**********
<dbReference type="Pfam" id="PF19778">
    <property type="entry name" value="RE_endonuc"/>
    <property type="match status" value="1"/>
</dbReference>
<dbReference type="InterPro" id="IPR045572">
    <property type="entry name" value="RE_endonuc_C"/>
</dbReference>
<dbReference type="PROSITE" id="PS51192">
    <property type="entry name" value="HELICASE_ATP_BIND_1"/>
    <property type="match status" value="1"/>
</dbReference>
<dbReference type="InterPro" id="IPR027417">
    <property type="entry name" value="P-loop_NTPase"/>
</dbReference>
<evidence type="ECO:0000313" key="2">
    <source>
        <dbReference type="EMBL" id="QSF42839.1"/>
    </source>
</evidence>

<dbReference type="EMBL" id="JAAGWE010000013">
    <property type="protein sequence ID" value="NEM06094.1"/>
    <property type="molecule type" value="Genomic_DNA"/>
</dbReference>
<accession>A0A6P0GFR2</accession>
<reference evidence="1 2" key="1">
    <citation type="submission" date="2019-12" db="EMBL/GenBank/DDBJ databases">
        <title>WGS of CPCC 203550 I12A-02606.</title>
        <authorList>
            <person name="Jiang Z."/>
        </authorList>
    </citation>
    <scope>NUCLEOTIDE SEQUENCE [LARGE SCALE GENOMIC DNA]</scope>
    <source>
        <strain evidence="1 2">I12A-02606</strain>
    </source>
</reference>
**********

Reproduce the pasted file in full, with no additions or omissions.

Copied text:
<dbReference type="Pfam" id="PF19778">
    <property type="entry name" value="RE_endonuc"/>
    <property type="match status" value="1"/>
</dbReference>
<dbReference type="InterPro" id="IPR045572">
    <property type="entry name" value="RE_endonuc_C"/>
</dbReference>
<dbReference type="PROSITE" id="PS51192">
    <property type="entry name" value="HELICASE_ATP_BIND_1"/>
    <property type="match status" value="1"/>
</dbReference>
<dbReference type="InterPro" id="IPR027417">
    <property type="entry name" value="P-loop_NTPase"/>
</dbReference>
<evidence type="ECO:0000313" key="2">
    <source>
        <dbReference type="EMBL" id="QSF42839.1"/>
    </source>
</evidence>

<dbReference type="EMBL" id="JAAGWE010000013">
    <property type="protein sequence ID" value="NEM06094.1"/>
    <property type="molecule type" value="Genomic_DNA"/>
</dbReference>
<accession>A0A6P0GFR2</accession>
<reference evidence="1 2" key="1">
    <citation type="submission" date="2019-12" db="EMBL/GenBank/DDBJ databases">
        <title>WGS of CPCC 203550 I12A-02606.</title>
        <authorList>
            <person name="Jiang Z."/>
        </authorList>
    </citation>
    <scope>NUCLEOTIDE SEQUENCE [LARGE SCALE GENOMIC DNA]</scope>
    <source>
        <strain evidence="1 2">I12A-02606</strain>
    </source>
</reference>